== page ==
Adobe CC – Fear and Loathing in Cloud

Adobe CC

When 18 months ago Adobe introduced Creative Cloud, customers, using the creative tools, didn’t know how to react to the news. This service looked like a good possibility to get access to the apps that were not available in certain packages. And of course, it made entrance to the world of Adobe creative tools much easier and more affordable. Not every student or beginner freelancer could afford paying several hundred dollars for a necessary creative suite. With Creative Cloud you only needed US$ 20 to 70 to start using the tools.

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On the other hand, many professionals were not so enthusiastic about this new product. They were worried that in the future Adobe could cease actually selling their tools and shift to distributing their products exclusively through the Cloud. This would give the company ultimate control over their customers and prices. Those days you could see many comments like “I won’t be surprised to see CS7 be cloud only and then it’s game over!” (See our post Adobe Creative Cloud Pros and Cons).

And today we see that these predictions came true. Adobe is really moving all the products to the Cloud. There is no even CS7! The apps now will be branded CC, which refers to “Creative Cloud”. And this makes people feel outraged. They are not given a choice and feel somehow deceived. Ok, the customers still have an option to buy CS6, but this is only a compromise, since the CS6 users will not have a possibility to upgrade their software. In fact, if you’re a professional and want to keep up to date, you don’t have a choice here!

But let’s see if Creative Cloud is really that bad. We have collected the most common concerns about Adobe’s decision to shift to this new model of distributing their products.

1. Adobe is trying to make customers pay for their software on a regular basis whether they need upgrades or not. We’ll have to spend on software more than we did before.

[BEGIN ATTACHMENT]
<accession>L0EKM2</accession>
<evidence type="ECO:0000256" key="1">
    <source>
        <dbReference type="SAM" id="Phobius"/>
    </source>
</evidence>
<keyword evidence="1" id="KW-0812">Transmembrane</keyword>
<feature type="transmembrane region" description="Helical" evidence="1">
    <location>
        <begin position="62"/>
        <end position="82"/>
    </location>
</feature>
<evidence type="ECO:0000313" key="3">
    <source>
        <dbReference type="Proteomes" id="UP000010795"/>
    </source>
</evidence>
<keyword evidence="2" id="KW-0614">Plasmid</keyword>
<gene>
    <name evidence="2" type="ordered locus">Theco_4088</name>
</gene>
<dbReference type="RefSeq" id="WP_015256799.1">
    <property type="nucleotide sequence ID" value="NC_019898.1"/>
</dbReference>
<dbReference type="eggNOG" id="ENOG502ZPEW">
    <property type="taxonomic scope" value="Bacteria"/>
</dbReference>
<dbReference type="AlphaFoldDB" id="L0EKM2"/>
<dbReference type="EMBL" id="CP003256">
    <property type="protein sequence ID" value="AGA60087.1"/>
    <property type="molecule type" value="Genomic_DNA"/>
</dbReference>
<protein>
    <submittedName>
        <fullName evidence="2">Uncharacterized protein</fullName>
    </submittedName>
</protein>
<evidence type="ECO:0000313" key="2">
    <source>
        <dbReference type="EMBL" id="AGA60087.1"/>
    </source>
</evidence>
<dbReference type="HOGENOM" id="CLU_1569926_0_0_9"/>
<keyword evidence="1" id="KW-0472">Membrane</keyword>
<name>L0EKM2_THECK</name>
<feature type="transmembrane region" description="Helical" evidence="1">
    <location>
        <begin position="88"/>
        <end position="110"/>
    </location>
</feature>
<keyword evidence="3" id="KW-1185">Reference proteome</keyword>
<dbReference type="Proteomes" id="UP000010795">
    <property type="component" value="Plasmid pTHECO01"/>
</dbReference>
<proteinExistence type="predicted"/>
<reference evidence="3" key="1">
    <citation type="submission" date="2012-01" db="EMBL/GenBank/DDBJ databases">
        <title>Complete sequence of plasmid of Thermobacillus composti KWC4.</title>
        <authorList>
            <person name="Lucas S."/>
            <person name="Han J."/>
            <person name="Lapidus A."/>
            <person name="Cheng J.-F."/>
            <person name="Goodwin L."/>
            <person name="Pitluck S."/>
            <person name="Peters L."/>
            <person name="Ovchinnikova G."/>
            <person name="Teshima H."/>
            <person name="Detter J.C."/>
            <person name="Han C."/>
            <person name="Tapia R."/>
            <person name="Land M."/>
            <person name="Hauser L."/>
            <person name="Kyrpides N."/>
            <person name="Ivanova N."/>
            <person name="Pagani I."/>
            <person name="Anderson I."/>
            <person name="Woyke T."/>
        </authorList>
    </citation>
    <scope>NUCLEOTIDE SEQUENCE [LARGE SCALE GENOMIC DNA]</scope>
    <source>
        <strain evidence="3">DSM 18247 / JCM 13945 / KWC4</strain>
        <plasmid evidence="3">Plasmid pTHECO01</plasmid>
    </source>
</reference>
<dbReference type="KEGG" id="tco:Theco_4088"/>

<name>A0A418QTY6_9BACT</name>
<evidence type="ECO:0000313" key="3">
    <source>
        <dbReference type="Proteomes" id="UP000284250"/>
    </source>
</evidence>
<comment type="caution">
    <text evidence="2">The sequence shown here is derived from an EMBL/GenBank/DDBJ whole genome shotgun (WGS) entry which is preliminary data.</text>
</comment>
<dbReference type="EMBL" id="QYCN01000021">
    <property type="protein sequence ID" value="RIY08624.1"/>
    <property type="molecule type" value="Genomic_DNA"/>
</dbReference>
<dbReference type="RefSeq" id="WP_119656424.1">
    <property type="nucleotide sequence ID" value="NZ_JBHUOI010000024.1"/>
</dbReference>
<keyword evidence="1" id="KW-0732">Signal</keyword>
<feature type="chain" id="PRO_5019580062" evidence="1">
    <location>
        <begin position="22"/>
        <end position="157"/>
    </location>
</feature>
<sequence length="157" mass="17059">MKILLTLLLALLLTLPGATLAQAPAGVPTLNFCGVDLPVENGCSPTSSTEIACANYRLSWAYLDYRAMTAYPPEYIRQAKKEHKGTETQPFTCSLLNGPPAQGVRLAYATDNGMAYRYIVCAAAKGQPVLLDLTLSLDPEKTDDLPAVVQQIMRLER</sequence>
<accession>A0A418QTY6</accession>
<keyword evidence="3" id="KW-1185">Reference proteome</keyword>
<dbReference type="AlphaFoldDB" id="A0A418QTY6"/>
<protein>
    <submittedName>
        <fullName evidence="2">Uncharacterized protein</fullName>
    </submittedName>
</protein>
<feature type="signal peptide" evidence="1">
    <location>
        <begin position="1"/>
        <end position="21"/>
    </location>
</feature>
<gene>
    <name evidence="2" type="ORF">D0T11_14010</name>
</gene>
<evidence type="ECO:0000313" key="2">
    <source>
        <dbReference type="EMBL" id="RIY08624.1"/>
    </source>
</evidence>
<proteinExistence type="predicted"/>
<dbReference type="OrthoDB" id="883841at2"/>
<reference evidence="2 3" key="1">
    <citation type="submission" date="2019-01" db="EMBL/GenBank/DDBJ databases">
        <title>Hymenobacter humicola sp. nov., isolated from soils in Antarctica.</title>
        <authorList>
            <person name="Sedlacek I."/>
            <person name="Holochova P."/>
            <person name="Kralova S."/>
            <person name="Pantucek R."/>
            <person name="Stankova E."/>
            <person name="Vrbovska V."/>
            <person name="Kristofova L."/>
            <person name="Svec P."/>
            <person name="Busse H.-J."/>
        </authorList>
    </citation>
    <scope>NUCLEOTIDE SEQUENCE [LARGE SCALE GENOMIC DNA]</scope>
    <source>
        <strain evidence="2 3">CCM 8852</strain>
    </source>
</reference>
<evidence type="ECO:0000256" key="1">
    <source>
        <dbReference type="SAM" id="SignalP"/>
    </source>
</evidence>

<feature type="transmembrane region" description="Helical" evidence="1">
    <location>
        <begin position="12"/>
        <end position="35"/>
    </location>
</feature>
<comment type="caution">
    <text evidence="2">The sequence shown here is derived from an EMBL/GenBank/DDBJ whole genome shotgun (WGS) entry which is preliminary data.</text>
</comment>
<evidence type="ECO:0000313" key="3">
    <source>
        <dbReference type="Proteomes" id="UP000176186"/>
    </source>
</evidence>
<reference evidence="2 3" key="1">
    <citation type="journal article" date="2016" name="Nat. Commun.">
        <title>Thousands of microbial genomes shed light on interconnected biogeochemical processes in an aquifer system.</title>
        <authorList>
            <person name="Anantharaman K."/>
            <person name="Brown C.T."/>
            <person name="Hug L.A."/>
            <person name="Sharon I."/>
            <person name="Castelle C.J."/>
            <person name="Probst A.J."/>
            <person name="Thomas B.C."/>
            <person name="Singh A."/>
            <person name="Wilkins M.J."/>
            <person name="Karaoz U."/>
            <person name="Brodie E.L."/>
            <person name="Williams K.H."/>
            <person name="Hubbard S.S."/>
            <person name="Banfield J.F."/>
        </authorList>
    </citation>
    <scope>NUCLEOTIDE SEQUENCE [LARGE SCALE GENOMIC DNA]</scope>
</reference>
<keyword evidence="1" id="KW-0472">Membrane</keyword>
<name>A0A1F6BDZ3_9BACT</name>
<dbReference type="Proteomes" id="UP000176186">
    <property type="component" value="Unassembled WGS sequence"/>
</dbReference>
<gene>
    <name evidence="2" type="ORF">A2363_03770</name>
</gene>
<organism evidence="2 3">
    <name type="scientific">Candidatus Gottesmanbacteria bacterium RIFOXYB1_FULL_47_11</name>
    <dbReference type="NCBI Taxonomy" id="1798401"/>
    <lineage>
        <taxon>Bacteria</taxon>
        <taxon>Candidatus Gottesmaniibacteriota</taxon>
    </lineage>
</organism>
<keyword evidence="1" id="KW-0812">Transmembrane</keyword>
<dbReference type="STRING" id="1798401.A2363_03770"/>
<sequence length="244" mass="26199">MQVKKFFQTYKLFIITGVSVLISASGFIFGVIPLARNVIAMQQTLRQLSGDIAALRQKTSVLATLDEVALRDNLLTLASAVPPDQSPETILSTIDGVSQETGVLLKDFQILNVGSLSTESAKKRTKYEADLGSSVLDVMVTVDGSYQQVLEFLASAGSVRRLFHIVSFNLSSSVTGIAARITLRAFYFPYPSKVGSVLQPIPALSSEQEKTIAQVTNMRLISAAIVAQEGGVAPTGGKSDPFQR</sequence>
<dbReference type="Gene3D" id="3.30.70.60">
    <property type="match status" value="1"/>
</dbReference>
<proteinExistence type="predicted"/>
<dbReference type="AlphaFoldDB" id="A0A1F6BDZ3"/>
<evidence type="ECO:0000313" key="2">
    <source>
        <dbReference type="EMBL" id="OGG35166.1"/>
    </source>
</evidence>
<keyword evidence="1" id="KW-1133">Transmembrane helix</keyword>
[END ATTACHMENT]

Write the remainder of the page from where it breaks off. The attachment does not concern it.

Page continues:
As it has been mentioned Adobe CS6 is still available for purchase, and if you feel that you’re never going to need upgrades, why not buy and use it. So far, Adobe still gives you a choice. But if you’re a loyal customer and used to upgrade your software once or twice every two years, subscription will actually cost you about the same as constant upgrades would! Earlier we calculated that in four years you would spend about US$ 2200.00 on regular upgrades of Master Collection vs US$ 2400.00 for Creative Cloud subscription. And this is assuming that you own the Suite and don’t need to pay a couple thousand dollars to purchase it. Of course if you use one of the cheaper suits the difference between the cost of upgrading it and paying for subscription would be bigger, but still not dramatic.

On the other hand, if you use a single product like Photoshop or InDesign, this difference becomes much more impressive: about US$ 800 (four years of regular upgrades) vs 2400.00 for four years of Creative Cloud subscription. And here we come to another issue with Creative Cloud.

2. For the customers, using one single app like Photoshop, Illustrator, InDesign or others, Creative Cloud is too expensive. They just don’t need a dozen of other apps and services, and don’t want to pay for something they are not going to use.

Actually Adobe offers to subscribe for a single product for just US$19.99 a month. And that’s about US$ 240 per year. In case with Photoshop yearly upgrades used to cost about US$200, which is a bit less. But don’t forget, new customers don’t need to pay about US$700 of upfront cost now.  In addition, existing users of CS3 or later apps can subscribe for only US$9.99 a month (for the first year of subscription).

3. Many customers are worried that if they start using CC products, it won’t be possible to quit. When you own your software, it’s up to you to choose whether to upgrade or not. With Creative Cloud you’ll have to pay every month to be able to continue doing your work.  

Partly this is true: it looks like there won’t be any possibility to stop using Creative Cloud, if you wish to have access to Adobe tools. Well, you’ll be able to quit subscription and buy CS6. But for how long will Adobe be selling CS6? They say: “We plan to sell Creative Suite 6 for use on supported platforms indefinitely”. But who knows how long the files created in CC will remain compatible with CS6 apps. And when they are not compatible anymore, will Adobe really continue selling Creative Suite 6?

But when you are thinking about these problems, you should also think about this: in the past, if you wanted all your files to be compatible with the latest apps, you actually didn’t have a choice whether to upgrade or not. Yes, you could skip one or two upgrades, but then you had to upgrade your software anyway. So, is the difference between Creative Cloud subscription and traditional upgrades that big in this respect? And, in any case, your current Creative Suite or app will remain with you forever. And if you think that upgrades are not that important, there is no need to worry about Adobe’s new policies.